Some Properties of Matter. Грекова О.А. - 17 стр.

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17
requires something material, a gas, a liquid, or a solid, to convey it. If there were a huge
explosion on the moon, we should, of course, see it, but we should hear nothing. Long ago
Robert Boyle proved that sound would not travel through empty space. He hung up a watch by
a fine thread in a glass vessel, and showed that, when the air was pumped out, no sound of
ticking could be heard, although it was plain before. He also arranged a bell so that it could be
struck in a vessel, from which the air had been removed, with the same result
That sound travels well through a liquid can be easily proved by putting the head
under water in the sea, or in a river or lake. Men can hear distant horsemen by putting their ear
to the ground, an example of sound travelling through a solid. Sound that we normally hear is,
then, a longitudinal wave in air, which means that the particles are vibrating backwards and
forwards in the direction in which the wave is travelling.
Sound travels very slowly compared to light the rate at which it passes through
air depends somewhat on the temperature, being greater for higher temperatures. Thus at 80
o
F.
(26.7
o
C.) the velocity in dry air is 1141 feet per second; at freezing point, 32
o
F (0
o
C.), it is
1087 feet per second. One can judge the distance, in feet, of a thunderstorm, by noting the
seconds between the sight of the lightning and the first sound of the thunder, and multiplying
the number by 1100. Thus an interval of five seconds corresponds to a distance of 5500 feet,
about a mile. Sound travels through liquids much more rapidly than through air. It travels more
rapidly still through metals. The velocity through the earth naturally depends upon the nature
of the materials.
Sound, like light and all wave motions, can be reflected, but for good reflection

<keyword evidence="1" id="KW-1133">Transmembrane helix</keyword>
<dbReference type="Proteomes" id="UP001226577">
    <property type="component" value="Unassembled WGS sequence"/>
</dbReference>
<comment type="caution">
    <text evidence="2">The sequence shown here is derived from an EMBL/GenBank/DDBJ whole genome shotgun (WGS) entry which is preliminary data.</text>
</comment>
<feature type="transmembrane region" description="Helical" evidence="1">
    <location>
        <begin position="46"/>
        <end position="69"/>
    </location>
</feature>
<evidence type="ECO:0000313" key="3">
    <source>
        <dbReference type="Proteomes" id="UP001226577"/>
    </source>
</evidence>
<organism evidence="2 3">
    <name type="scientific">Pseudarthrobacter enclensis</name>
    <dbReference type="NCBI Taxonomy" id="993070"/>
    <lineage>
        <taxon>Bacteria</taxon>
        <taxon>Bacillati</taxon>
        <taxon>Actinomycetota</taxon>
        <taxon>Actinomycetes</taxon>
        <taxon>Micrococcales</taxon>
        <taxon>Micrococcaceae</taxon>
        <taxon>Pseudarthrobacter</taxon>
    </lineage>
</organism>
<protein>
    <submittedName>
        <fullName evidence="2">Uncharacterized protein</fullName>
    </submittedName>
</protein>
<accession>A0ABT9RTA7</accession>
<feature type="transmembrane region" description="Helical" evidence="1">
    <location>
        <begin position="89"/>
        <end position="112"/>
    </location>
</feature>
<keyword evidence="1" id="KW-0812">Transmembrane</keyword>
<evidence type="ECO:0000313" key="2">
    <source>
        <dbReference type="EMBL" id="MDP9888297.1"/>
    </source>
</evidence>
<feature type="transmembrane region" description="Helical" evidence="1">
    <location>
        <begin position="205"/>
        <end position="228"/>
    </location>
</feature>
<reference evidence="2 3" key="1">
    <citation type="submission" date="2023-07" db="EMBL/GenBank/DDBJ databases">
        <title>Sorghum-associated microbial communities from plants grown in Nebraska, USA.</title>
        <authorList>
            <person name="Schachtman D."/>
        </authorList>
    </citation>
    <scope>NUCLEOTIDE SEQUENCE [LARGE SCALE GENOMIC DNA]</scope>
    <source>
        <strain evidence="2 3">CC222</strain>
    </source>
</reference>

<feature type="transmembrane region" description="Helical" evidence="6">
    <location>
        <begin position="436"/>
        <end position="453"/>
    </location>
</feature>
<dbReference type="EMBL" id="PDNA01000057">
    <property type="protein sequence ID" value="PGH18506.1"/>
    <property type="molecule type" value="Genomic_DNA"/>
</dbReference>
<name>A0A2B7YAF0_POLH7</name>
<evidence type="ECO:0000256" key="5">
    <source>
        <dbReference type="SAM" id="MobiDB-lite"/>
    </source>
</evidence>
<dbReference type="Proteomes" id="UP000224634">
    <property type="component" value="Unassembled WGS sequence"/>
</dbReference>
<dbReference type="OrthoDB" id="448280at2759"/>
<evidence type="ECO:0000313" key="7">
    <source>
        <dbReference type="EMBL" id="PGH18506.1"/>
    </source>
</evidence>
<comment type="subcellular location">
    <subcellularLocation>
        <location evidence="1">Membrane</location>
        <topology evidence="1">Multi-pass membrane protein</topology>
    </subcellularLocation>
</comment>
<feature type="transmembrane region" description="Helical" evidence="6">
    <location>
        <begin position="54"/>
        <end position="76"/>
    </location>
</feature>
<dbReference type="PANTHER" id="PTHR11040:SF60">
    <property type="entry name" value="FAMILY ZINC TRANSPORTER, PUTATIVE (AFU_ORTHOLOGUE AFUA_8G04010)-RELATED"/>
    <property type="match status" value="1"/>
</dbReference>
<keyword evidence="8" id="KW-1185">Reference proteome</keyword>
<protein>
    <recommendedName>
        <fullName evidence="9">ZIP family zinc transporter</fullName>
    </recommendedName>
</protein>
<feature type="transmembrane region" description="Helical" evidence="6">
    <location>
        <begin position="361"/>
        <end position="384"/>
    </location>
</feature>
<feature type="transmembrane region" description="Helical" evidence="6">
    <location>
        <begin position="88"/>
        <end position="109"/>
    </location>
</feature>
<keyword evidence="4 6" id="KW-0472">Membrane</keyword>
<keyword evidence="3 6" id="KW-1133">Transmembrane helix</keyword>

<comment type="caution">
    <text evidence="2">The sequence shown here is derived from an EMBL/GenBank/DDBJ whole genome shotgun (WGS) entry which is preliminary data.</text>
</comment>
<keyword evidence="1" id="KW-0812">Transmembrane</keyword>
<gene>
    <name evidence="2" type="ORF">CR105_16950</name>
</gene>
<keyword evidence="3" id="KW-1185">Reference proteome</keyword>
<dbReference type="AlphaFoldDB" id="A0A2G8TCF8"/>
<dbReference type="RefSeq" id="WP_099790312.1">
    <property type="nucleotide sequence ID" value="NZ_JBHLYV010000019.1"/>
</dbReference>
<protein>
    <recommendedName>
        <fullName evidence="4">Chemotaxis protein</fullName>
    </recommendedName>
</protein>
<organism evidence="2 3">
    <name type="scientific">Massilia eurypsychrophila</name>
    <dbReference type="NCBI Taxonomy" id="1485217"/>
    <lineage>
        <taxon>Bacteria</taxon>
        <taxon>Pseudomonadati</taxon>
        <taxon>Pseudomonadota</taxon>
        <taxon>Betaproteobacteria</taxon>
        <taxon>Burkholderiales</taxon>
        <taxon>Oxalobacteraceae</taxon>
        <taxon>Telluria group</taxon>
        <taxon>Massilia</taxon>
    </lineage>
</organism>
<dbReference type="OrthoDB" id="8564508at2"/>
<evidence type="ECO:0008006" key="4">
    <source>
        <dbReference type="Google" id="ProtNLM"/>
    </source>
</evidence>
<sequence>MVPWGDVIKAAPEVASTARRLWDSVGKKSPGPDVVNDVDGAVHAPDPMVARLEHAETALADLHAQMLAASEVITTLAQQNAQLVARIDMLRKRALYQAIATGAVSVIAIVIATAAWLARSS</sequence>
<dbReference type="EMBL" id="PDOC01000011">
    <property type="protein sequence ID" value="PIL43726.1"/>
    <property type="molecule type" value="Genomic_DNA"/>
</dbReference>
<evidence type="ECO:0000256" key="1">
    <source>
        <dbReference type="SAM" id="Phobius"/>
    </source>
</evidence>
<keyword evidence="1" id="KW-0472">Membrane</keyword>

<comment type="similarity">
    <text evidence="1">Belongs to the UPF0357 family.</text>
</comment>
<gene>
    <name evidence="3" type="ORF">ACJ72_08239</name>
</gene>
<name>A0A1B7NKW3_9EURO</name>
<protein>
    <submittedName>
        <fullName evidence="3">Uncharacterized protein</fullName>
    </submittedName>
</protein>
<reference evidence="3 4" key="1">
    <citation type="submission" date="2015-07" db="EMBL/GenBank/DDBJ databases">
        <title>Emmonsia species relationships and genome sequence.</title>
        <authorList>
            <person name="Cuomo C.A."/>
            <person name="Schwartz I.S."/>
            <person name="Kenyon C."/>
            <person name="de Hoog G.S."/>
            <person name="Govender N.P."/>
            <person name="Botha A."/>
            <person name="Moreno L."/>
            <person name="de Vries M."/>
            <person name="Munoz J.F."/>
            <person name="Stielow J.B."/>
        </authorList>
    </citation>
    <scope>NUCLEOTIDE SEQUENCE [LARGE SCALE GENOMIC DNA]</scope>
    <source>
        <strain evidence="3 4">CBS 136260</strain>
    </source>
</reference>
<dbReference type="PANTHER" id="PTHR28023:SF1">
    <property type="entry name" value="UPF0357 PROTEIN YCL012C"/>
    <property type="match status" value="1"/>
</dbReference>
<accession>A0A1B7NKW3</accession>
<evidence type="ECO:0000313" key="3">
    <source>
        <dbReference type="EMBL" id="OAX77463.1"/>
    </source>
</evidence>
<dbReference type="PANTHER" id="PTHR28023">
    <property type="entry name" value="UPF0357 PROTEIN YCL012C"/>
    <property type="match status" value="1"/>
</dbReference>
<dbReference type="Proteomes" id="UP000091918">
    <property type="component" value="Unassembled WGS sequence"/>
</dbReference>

of ordinary sound we need a flat surface several feet across, a blank wall or a flat cliff-face, for
instance. This is because the reflecting surface must be several wavelengths across if the
reflection is to be satisfactory. Any sharp sound, such as that of clapping the hands, made in
front of such a surface will be heard again after a short interval the so called echo. The
interval is the distance there and back from the clapping listener to the reflecting surface,
divided by the velocity of sound, so that for an interval of 1 second, the listener, who is also
the source of sound, must be about 550 feet from the surface.
Important practical use has been made of the reflection of sound in recent years.
At sea the so-called sounding is used to find the depth of the sea at any point. A like method
has even been used for detecting and measuring the depth of a shoal of fish, the sound being
reflected from the immense numbers of fish. Sound reflection has also been used for the
detection of submarines. In all cases, sound of very high frequency, so high that it cannot be
heard that is, of very short wavelength is used, in order to get sharp reflection. Needless to
say, the modern apparatus used can detect and register the arrival of such waves very precisely.
Comprehension check:
1) What is sound?
2) Can sound travel in completely empty space?
3) What experiment did Robert Boyler carry out to prove his idea?
4) Sound travels very slowly compared to the light, doesnt it? How can we judge the
distance of a thunderstorm?
5) What do we need for good reflection of ordinary sound?
6) What is echo?
7) How is the sound reflection used for more practical purposes?
IV Writing:
1. Give a short summery of the text.